Washing a swatch first is a great way to know how your fabric would behave when it’s washed. 

Try washing a swatch and drying it with whatever way or style you want. Did the swatch shrink, did it get fuzzy? 

Whatever happens to the swatch after washing and drying it would likely happen to your knit. And this will make you feel confident about what to do and what to expect.

iii). Store Your Hand-knitted Fabrics Rightly

When it comes to storing off your knits, the number 1 rule is “No hangers.” 

Placing your knit on a hanger will cause it to stretch and the shoulders to droop.

So, avoid hangers as much as possible.

iv). Use Your Instincts

Caring for your hand-knits requires your instincts. You need to use your instincts when deciding whether to hand-wash your knits or use a washing machine. 

If you’re worried that the knit won’t survive a washer, simply use your hand for the washing. Relying on your instinct and common sense shouldn’t fail you.

Washing Your Yarns

But if you have recycled yarns from your old knits and want to wash and straighten them out before reworking them, here is what you should do (these tips will really help if your yarns already have a smoky or musty smell):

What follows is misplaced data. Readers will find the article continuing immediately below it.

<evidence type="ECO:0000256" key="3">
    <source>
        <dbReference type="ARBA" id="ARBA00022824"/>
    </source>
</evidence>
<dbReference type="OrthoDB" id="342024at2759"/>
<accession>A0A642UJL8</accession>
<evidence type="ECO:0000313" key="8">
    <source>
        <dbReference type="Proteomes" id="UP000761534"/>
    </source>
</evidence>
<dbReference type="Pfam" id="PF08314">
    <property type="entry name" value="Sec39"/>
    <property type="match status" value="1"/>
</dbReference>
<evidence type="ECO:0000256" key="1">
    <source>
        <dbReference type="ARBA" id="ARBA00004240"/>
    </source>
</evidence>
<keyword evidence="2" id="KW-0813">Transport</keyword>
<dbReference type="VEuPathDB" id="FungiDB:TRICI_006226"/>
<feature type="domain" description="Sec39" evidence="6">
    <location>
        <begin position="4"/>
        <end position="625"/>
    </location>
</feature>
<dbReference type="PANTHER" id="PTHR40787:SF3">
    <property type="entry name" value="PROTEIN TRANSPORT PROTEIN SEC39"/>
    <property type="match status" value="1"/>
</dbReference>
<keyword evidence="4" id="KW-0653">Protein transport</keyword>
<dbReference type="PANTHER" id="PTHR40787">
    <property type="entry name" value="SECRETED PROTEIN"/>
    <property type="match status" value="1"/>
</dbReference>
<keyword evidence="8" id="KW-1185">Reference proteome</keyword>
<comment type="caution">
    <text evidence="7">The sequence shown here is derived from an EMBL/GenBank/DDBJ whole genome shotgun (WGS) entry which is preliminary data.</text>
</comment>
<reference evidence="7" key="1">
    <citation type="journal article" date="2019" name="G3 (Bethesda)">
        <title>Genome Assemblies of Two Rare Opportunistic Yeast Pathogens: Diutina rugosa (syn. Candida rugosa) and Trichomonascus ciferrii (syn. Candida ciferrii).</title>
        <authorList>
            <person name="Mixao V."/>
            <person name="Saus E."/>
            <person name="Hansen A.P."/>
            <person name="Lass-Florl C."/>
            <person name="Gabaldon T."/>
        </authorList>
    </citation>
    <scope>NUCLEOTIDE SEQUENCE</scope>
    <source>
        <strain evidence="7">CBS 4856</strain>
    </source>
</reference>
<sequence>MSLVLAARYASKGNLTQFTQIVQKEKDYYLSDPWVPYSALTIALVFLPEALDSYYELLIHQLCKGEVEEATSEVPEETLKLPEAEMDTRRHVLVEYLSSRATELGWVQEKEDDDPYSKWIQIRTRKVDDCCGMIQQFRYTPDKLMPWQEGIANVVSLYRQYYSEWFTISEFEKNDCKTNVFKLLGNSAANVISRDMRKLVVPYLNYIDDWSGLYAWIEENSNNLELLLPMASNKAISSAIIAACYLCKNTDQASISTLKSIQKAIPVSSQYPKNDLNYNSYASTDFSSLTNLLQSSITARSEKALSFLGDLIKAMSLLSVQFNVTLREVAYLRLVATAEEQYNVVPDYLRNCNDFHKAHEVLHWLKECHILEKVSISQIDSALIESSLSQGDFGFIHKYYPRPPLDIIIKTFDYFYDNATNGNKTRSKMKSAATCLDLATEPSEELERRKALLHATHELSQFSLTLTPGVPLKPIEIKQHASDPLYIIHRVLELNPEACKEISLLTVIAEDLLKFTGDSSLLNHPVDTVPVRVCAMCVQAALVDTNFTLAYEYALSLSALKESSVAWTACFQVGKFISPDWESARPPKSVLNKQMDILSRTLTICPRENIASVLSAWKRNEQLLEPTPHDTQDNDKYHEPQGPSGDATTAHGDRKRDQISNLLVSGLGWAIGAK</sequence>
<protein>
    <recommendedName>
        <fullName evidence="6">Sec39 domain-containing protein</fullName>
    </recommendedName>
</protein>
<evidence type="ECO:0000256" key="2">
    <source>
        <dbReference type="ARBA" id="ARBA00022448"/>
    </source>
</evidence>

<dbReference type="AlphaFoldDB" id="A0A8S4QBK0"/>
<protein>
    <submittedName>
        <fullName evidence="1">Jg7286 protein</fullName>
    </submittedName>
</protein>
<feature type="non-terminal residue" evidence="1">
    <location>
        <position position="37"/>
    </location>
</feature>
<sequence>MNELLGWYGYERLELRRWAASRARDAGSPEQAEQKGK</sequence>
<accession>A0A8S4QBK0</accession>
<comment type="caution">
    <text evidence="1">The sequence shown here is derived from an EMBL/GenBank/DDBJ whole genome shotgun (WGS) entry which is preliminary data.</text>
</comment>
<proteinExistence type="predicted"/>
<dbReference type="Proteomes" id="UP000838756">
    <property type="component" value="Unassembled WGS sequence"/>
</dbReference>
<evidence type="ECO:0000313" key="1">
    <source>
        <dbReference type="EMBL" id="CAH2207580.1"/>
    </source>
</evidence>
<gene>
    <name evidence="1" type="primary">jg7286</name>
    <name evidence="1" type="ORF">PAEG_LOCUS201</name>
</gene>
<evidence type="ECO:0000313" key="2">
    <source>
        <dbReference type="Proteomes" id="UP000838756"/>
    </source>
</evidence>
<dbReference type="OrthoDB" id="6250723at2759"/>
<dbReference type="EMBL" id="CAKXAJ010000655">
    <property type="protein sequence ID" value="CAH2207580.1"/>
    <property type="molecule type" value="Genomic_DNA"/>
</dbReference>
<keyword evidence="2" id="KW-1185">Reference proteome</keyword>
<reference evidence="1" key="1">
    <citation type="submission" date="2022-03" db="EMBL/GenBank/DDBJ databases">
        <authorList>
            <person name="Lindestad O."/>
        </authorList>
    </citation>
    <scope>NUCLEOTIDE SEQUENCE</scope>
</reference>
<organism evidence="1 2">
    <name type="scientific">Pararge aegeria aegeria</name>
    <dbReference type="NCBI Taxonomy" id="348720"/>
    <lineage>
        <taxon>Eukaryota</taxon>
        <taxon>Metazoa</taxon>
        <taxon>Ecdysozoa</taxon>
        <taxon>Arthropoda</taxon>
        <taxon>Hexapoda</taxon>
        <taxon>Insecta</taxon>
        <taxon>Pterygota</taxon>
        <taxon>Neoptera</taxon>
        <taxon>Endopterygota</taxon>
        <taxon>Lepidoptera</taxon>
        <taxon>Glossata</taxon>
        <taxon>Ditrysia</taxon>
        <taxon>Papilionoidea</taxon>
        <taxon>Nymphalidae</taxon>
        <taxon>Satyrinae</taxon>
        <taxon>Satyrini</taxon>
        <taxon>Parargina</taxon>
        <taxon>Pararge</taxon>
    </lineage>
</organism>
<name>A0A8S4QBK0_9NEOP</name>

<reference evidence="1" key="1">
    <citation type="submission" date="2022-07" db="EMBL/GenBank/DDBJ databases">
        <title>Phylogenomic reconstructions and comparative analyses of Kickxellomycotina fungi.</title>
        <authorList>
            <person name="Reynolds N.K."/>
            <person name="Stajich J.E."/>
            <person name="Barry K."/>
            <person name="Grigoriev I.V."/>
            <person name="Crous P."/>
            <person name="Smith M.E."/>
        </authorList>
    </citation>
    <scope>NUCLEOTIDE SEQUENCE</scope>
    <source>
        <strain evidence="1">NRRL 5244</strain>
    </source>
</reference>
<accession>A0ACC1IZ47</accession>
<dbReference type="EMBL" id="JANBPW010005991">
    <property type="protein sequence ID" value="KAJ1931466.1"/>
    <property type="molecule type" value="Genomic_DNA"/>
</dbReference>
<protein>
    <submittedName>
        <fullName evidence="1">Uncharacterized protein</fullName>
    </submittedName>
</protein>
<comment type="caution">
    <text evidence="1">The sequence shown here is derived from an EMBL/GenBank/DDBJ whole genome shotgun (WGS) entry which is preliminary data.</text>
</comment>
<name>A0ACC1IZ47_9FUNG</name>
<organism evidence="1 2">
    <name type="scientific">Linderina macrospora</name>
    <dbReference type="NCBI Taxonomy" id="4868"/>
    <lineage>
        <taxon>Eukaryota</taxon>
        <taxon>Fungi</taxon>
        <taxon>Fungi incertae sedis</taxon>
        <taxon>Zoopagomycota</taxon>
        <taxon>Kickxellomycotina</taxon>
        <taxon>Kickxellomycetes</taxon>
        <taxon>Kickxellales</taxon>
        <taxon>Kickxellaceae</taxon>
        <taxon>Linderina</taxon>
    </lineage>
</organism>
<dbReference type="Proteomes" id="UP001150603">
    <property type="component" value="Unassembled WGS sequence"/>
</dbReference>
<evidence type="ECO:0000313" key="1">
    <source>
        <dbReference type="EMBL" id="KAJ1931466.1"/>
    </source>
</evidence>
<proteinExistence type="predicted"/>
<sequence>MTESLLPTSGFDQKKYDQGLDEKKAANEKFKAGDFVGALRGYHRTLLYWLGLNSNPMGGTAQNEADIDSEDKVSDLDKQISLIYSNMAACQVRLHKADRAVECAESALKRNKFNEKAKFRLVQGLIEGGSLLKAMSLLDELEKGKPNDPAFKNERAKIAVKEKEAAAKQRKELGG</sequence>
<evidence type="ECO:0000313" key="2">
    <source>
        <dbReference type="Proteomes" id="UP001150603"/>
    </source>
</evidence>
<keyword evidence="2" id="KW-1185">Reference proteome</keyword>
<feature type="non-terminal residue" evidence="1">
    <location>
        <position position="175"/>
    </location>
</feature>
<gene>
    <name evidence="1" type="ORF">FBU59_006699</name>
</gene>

Fill your washing bowl with cool to hot water, depending on how dirty your yarn is. Though using cooler water is the best.

Add a little quantity of shampoo, wool wash, or mild liquid detergent to the water in the bowl depending on how large the yarn you want to wash – one tablespoonful is fine for a small batch of yarn. 

To avoid tangling while washing, turn your yarns into hanks. Then add the hanks to the bowl, one at a time. 

Push down the hanks gently so that the soapy water can penetrate it. Do this gently and avoid agitation.

Depending on the size of the bowl, wash about 3 to 4 hanks at a time to avoid overcrowding. 

Leave in the hanks for about an hour to soak. 30mins is ok if you’re just washing to straighten out the yarn.

However, you may have to soak it overnight if your yarns are very dirty or have serious problems.

Discard the soapy water in the bowl, fill with fresh water, and gently rinse the hanks one at a time to remove soapy residue.

Gently squeeze or press each hank to get rid of the water in it, ensuring that you don’t agitate the yarn fibers.

To remove more water, roll up a large bath towel around the hanks and press it gently against the hanks.

After this, hang the hanks on a hanger, a drying rack, or a coat rack to dry them completely and straighten them.

You may add a binder clip to the end of the yarn to weigh it down and aid the straightening.

Conclusion

Simply follow our guide above when you have to wash your knitted yarn fabrics or yarns. 

However, if you still have any questions about washing your yarns in a washer, contact or call us today and we’ll be happy to assist you.